The other answers seem to be taking the view point that a "deeply specific, undocumented framework" is 1) problematic, 2) needs to be changed and 3) you should do something about. I would suggest first identifying whether there is a problem at all, and if so what this problem is.
They have written their own specific framework with custom types, structures and models.
This could be because this framework permits the developers in the company to implement the company's products/solutions effectively and efficiently. Or it could be a case of Not Invented Here.
You haven't provided any information to tell which of these is the reality.
There is little to no documentation for it.
I expect that most software that is not used by other developers, including the vast majority of corporate software, does not have documentation. So, alone this is not surprising at all.
The software team is basically 3 developers that have been here for 10+ years who know the framework mostly by heart.
Are they producing software and solutions that work? Are they doing so efficiently?
I'm a junior employee with 1-3 years of experience. I am supposed to be getting up to speed with this framework.
I agree that this can be challenging.
The framework is huge and so far it has been almost impossible to develop anything independently aside from minor things.
"Huge" and "not independently" don't necessarily go together. A framework that has many interdependencies is often difficult to develop in for a newcomer, because you have to understand the whole thing to not break something. A project that is well-organized with fundamental CS principles like single responsibility, encapsulation, defined interface boundaries can totally be worked on relatively "independently", you'll just be operating in one particular subsystem.
I have been meeting with one of the developers to try and learn from them, but it's not going nearly as fast as I think it should.
You may need to adjust your expectations. In large systems it takes months or years to onboard completely. If you are used to small projects or start-up companies it is a very different experience to have worked for a big company for, say, 6 months and still feel like you don't know that much. This is normal in large companies.
So, instead of going by your idea of how fast you should be ramping up, ask your boss (or even one of the other developers that you are most friendly with, how well they think you are picking up the system).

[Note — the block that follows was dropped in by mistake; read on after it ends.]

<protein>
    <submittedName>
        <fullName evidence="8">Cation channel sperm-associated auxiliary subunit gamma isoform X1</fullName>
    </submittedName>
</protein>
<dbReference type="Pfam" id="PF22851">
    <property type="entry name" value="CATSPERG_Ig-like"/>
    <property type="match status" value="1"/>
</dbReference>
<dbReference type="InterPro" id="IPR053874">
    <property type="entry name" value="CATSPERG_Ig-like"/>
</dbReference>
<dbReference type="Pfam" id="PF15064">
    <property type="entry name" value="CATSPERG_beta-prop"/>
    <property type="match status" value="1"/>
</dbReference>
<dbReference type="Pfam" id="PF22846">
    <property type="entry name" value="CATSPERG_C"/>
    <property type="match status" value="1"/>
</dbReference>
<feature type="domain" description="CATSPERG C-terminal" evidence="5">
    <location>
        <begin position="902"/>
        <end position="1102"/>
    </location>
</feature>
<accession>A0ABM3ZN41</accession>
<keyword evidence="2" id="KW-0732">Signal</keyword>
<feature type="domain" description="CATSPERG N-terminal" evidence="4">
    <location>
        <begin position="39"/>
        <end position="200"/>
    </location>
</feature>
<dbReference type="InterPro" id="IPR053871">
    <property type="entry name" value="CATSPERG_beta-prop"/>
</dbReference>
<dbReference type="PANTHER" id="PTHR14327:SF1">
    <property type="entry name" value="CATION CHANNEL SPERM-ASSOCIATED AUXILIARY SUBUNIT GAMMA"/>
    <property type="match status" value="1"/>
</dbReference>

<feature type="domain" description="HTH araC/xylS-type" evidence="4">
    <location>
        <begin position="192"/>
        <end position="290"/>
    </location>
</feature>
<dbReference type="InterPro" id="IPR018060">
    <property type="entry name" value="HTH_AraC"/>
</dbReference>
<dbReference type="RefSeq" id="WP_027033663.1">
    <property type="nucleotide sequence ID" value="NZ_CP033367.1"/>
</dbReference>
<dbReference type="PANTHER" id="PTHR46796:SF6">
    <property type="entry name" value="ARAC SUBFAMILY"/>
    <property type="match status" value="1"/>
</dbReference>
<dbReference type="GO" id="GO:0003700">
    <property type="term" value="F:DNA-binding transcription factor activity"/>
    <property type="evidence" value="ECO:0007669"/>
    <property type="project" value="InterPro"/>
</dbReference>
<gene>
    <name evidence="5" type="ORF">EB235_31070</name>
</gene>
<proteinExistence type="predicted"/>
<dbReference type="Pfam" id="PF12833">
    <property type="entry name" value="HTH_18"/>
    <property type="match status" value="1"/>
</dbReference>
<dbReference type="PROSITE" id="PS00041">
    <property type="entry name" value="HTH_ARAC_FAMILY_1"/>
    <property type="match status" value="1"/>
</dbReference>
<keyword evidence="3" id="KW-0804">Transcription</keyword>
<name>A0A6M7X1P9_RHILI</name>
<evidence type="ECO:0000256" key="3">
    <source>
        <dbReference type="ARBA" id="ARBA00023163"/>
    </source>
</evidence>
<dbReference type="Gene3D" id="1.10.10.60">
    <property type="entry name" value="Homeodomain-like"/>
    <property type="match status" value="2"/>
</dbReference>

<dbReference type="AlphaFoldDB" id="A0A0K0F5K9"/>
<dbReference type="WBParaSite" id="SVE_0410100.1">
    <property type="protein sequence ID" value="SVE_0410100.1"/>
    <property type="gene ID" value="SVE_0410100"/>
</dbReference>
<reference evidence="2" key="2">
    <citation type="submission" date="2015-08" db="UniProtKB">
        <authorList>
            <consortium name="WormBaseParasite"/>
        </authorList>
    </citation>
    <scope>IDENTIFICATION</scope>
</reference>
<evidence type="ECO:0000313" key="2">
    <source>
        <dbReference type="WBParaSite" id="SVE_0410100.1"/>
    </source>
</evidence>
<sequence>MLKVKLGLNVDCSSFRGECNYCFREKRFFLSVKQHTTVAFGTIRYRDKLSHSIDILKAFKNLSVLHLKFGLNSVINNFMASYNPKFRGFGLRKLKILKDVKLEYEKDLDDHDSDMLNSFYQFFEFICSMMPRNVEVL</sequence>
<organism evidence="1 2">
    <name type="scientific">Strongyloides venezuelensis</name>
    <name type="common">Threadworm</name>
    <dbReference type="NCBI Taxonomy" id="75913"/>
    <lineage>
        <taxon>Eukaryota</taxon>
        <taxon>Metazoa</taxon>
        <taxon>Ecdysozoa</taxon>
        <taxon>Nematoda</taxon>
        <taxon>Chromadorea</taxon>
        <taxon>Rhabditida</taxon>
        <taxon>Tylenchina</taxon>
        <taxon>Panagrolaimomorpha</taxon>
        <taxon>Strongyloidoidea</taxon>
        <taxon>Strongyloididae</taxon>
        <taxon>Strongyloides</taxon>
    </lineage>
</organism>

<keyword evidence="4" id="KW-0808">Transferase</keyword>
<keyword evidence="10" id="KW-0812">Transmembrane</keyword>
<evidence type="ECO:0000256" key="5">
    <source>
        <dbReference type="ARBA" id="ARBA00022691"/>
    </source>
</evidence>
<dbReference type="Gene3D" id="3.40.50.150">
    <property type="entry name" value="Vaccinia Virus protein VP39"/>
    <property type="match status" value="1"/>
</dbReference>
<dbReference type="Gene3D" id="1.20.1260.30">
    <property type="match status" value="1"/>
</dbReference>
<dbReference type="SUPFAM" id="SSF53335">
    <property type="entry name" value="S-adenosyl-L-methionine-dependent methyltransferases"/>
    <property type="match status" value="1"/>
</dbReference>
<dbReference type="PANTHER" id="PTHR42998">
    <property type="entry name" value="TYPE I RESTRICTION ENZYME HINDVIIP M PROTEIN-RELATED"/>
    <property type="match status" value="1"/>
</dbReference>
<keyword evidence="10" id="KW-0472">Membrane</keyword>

Remember: by your own admission, they took 10 years to get to their present state.
I have brought up the documentation issue with the manager, and although he agrees, the 3 people that could document the framework are always busy with projects that bring in money.
This is also normal. You are unlikely to succeed in getting the system documented. You can succeed in learning it, or you may find that your brain doesn't work in that particular language/architecture/coding style. I, for example, generally do not enjoy looking at Java code even if the library/program in question is smaller than a large Ruby framework I have no problem with.
What can I do about it?
First, and most important:
Talk to your boss about what is expected of you and whether you are meeting the expectations. If your boss is perceptive they may figure out that you need some words of encouragement and provide those, assuming you are in fact meeting expectations.
Then, formulate the problem. Are you unhappy with your onboarding speed? Do you not like the architecture of the system? Do you feel you are not receiving enough support?
Depending on what you perceive the problem to be, the course of action will vary.
You say the other developers are generating income for the company. This means every day they need to decide whether to generate income or train you. Depending on the company's priorities, they may be prioritizing generating income and not allocating much time to your onboarding.
This may be factored into the expectations that your boss has for you.
Regardless, this isn't the best place to be because a company needs its employees to generate revenue. To fix this, I suggest taking initiative but not in demanding documentation but in working on whatever you think will help the company generate revenue. Try to come with a way how you can do something that would translate to dollars earned. You need to formulate this in a way that is clearly beneficial to the company in terms of the bottom line ($$$ earned greater than $$$ spent on helping you). This will incentivize your boss and through them the other developers to allocate more time to you.